Advancing data collection of hospital-related harms: Results from hospital discharges dually coded with ICD-10 and ICD-11

Main Article Content

Catherine Eastwood Danielle Southern Alicia Boxill Natalie Wiebe William Ghali Hude Quan
Published online: Sep 10, 2018


Introduction
Hospital safety performance is difficult to monitor when under-coding of hospital harms is common. The beta version of ICD-11 includes a 3-part model for coding harms to enhance adverse event descriptions. This method includes code clusters to detail each condition/event (e.g. bleed), cause (e.g. anticoagulant drug), and mode (over-dose).


Objectives and Approach
The study objective was to compare the proportion of adverse events captured using different classification systems. A large field trial of inpatient charts, previously coded in ICD-10 were coded with ICD-11. Coding training for the new ICD-11 focused on new codes, code clustering, and extension codes for cause and mode of the harm. Sensitivity, Specificity, NPV and PPV were reported for ICD-10 compared to ICD-11.


Results
Of the 1,009 records reviewed and coded using ICD-11 to date, 128 cases were coded as a harm in ICD-10 using our previously published PSI work. Coders identified 88 cases with the new ICD-11. Sensitivity and specificity were as follows: 31.3% and 94.6%. ICD-11 had NPV and PPV of 45.5% and 90.5% respectively compared to ICD-10. Detailed clinical comparison of mismatched codes will be completed. Study case examples will demonstrate advanced features of ICD-11, the coding rules being collaboratively developed by our team, CIHI, and WHO representatives, and potential analytic challenges.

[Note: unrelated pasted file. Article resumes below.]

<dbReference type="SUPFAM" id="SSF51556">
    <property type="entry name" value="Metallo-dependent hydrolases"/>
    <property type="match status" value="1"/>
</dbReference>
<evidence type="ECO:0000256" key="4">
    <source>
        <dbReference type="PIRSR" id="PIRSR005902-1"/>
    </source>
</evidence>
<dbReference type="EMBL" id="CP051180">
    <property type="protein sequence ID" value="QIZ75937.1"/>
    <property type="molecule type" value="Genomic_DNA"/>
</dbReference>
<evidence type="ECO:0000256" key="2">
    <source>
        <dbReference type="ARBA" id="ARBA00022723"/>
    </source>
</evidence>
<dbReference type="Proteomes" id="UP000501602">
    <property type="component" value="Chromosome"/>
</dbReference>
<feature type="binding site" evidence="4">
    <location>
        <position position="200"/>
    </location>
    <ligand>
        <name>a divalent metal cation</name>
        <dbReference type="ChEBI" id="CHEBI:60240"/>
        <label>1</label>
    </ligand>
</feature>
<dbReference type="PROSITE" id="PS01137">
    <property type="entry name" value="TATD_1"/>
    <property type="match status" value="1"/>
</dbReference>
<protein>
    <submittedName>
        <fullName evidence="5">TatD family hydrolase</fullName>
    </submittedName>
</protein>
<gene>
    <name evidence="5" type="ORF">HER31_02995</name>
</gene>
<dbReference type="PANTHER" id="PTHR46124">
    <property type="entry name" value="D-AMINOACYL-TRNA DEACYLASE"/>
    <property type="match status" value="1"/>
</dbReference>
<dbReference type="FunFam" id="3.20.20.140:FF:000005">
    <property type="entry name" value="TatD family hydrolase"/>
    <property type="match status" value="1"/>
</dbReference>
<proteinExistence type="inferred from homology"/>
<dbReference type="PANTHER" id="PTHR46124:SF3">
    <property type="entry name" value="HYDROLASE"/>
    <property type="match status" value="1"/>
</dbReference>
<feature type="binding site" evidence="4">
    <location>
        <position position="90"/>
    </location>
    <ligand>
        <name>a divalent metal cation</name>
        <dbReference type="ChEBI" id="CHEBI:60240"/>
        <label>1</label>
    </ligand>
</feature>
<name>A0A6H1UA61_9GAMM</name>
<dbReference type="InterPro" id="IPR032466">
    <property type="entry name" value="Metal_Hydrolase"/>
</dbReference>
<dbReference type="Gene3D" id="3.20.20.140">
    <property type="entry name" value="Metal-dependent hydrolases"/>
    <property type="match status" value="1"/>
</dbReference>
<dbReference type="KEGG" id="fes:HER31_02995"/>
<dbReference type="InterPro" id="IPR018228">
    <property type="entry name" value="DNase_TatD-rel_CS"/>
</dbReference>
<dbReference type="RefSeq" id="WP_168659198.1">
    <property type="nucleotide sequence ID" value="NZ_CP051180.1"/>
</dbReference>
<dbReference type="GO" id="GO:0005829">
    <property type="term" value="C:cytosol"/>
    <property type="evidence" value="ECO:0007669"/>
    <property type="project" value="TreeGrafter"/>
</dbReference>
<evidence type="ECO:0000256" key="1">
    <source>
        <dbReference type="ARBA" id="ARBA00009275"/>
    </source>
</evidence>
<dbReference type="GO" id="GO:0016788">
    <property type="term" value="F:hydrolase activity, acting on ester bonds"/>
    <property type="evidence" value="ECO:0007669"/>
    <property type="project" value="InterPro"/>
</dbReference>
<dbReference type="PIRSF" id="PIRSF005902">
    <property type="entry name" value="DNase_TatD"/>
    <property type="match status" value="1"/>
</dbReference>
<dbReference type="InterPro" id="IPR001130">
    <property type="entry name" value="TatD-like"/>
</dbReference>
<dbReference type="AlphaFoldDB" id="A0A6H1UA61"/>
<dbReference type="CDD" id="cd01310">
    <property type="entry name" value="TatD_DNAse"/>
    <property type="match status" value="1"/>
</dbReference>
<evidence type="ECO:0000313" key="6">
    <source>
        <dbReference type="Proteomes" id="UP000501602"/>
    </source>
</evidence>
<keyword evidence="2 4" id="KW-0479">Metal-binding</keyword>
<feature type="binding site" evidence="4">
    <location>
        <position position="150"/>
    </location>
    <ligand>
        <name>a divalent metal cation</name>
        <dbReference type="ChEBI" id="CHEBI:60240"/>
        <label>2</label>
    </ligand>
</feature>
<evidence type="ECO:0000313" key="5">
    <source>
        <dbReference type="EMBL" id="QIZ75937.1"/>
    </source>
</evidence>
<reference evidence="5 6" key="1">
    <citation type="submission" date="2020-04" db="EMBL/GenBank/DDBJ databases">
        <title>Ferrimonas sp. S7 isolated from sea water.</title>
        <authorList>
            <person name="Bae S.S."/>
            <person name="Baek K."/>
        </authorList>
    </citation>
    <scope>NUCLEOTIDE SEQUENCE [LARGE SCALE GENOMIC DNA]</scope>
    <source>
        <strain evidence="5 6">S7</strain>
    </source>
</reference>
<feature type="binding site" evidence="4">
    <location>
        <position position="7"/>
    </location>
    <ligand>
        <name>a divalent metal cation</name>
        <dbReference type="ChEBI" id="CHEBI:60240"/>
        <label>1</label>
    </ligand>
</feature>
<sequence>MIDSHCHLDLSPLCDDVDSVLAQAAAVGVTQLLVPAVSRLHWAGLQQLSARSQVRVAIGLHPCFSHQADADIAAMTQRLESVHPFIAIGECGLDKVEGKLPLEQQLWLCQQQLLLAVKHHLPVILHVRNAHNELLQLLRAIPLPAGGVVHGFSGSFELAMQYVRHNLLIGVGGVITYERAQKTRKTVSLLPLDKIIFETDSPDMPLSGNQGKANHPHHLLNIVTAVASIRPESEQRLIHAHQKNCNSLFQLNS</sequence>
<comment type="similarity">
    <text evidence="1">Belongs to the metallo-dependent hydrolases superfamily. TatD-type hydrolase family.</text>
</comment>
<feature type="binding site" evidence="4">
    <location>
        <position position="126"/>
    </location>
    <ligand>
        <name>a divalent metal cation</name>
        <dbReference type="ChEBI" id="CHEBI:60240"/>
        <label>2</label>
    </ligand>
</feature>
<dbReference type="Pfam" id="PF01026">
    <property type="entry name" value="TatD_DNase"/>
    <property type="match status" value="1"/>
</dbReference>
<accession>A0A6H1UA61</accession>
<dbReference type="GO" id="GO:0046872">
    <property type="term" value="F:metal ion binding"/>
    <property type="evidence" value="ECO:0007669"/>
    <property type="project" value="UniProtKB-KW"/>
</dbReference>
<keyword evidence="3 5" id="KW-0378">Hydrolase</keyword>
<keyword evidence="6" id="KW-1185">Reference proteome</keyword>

Conclusion/Implications
The new ICD-11 found 8% of hospital admission were associated with a harm. Although the sensitivity was modest, specificity is quite high and correctly Identifies those cases without a harm. Clinical review of mismatched codes will provide further detailed code comparisons.


Introduction

Hospital safety performance is difficult to monitor when under-coding of hospital harms is common. The beta version of ICD-11 includes a 3-part model for coding harms to enhance adverse event descriptions. This method includes code clusters to detail each condition/event (e.g. bleed), cause (e.g. anticoagulant drug), and mode (over-dose).

Objectives and Approach

The study objective was to compare the proportion of adverse events captured using different classification systems. A large field trial of inpatient charts, previously coded in ICD-10 were coded with ICD-11. Coding training for the new ICD-11 focused on new codes, code clustering, and extension codes for cause and mode of the harm. Sensitivity, Specificity, NPV and PPV were reported for ICD-10 compared to ICD-11.

Results

Of the 1,009 records reviewed and coded using ICD-11 to date, 128 cases were coded as a harm in ICD-10 using our previously published PSI work. Coders identified 88 cases with the new ICD-11. Sensitivity and specificity were as follows: 31.3% and 94.6%. ICD-11 had NPV and PPV of 45.5% and 90.5 % respectively compared to ICD-10. Detailed clinical comparison of mismatched codes will be completed. Study case examples will demonstrate advanced features of ICD-11, the coding rules being collaboratively developed by our team, CIHI, and WHO representatives, and potential analytic challenges.

Conclusion/Implications

The new ICD-11 found 8% of hospital admission were associated with a harm. Although the sensitivity was modest, specificity is quite high and correctly Identifies those cases without a harm. Clinical review of mismatched codes will provide further detailed code comparisons.

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